The UK may follow Germany’s lead in dealing with hate speech online. A parliamentary report on hate speech on social media published today calls for “escalating sanctions” that should include “meaningful fines” for companies like Google, Facebook, and Twitter for failing to scrub illegal content within a strict time limit. The report notes Germany’s efforts to do so, which include proposed legislation that could impose fines of up to €50 million ($54.5 million).
Germany’s justice minister Heiko Maas has campaigned since 2015 to take the tech giants to task for hate speech lapses. Such posts have spiked as the country accepted greater numbers of refugees. In December 2015, Maas got the Silicon Valley firms to agree to remove flagged content within 24 hours.
These efforts have had limited impact. A Quartz analysis performed after the companies agreed to the 24-hour cut-off found that dozens of flagged Facebook posts remained online for over 100 days. According to a study by Germany’s justice ministry (paywall) in March, Twitter took down just 1% of hate-speech posts within 24 hours, while Facebook removed 39% on time. YouTube, owned by Google, removed 90% of posts. As a result of the poor results, Maas in March proposed a law that would impose a fine of up to €50 million for failing to remove hate speech quickly enough, and would require firms to put an executive in charge of dealing with complaints. That person could be personally liable for a fine of €5 million if their firms failed to meet mandatory standards.
The companies say they continue to work on hate-speech control measures. But the UK report, produced by the Home Affairs Committee, says the tech giants are “shamefully far” from dealing with illegal or dangerous content on their platforms. “Given their immense size, resources and global reach, it is completely irresponsible of them to fail to abide by the law, and to keep their users and others safe,” the authors, comprised of 11 members of parliament, write. The committee also called for quarterly “performance reports” from the tech companies showing the volume of flagged posts and how they were dealt with.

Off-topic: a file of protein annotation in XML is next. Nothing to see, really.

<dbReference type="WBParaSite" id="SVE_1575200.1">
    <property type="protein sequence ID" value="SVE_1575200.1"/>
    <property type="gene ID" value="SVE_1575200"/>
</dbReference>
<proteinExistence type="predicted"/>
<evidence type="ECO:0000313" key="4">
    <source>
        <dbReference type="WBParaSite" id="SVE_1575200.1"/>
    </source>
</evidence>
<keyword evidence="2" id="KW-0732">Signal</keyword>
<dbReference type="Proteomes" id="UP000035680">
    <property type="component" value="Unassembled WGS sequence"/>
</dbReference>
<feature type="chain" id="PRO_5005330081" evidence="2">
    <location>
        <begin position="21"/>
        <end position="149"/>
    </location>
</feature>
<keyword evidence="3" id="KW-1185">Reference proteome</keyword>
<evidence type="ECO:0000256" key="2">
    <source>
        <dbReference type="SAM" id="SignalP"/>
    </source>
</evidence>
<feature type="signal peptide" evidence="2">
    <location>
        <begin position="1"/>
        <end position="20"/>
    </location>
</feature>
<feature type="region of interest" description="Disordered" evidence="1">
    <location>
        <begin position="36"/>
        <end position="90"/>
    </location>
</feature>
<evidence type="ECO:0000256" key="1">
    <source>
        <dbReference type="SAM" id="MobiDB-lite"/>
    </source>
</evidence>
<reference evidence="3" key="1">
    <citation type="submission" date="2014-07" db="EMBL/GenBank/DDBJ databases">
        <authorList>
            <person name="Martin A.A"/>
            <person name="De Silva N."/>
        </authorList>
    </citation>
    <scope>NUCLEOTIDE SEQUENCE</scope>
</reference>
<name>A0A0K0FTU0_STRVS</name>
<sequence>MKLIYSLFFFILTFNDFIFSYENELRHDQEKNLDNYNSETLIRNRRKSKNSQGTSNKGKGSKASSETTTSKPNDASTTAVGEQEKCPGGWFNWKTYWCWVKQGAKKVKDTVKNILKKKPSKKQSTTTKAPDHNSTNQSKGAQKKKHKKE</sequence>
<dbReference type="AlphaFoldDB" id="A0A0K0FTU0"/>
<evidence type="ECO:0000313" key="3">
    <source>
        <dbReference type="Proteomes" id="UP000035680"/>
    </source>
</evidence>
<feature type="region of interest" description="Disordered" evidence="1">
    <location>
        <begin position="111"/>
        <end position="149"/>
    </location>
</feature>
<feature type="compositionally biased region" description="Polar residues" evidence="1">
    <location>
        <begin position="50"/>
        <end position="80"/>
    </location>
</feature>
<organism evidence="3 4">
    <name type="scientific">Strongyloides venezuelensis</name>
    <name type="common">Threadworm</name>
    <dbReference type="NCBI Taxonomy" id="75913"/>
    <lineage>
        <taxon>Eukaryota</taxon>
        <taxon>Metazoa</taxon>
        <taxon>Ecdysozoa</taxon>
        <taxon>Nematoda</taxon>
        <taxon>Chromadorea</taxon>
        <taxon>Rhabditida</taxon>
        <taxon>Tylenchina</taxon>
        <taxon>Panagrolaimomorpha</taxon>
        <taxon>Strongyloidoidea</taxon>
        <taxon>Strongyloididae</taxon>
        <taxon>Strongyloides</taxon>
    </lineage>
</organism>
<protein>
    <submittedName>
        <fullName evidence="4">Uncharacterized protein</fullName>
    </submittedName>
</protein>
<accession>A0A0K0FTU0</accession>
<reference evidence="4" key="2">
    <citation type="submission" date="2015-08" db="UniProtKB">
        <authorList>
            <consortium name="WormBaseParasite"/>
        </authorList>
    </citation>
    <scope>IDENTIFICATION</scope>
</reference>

The report also found that online hate speech has been rising in the UK. Google told the committee that flagged content on YouTube was up 25% year-on-year. Current hate-speech laws are unclear, and often don’t cover social media posts, the report said. The government reported to the committee that in most cases, social media posts didn’t cross the threshold into criminal behavior. But Carl Miller, a director at the think-tank Demos, told the committee that there was confusion over which laws applied to social media posts, and that the law was “incredibly unclear” on where criminality lay.
Critics of the government policy say the recommendations are kneejerk responses that could restrict freedom of speech online, while glossing over the technical challenges the platforms face. “How does [the committee] expect context to be reviewed for more than 1 billion pieces of content every day?” Alec Muffett, a director at the UK non-profit Open Rights Group, and a former security engineer at Facebook, wrote in response to the report.
It’s a puzzle that the world’s most valuable companies must confront as critical elections across Europe hinge on the interrelated issues of immigration and hate speech.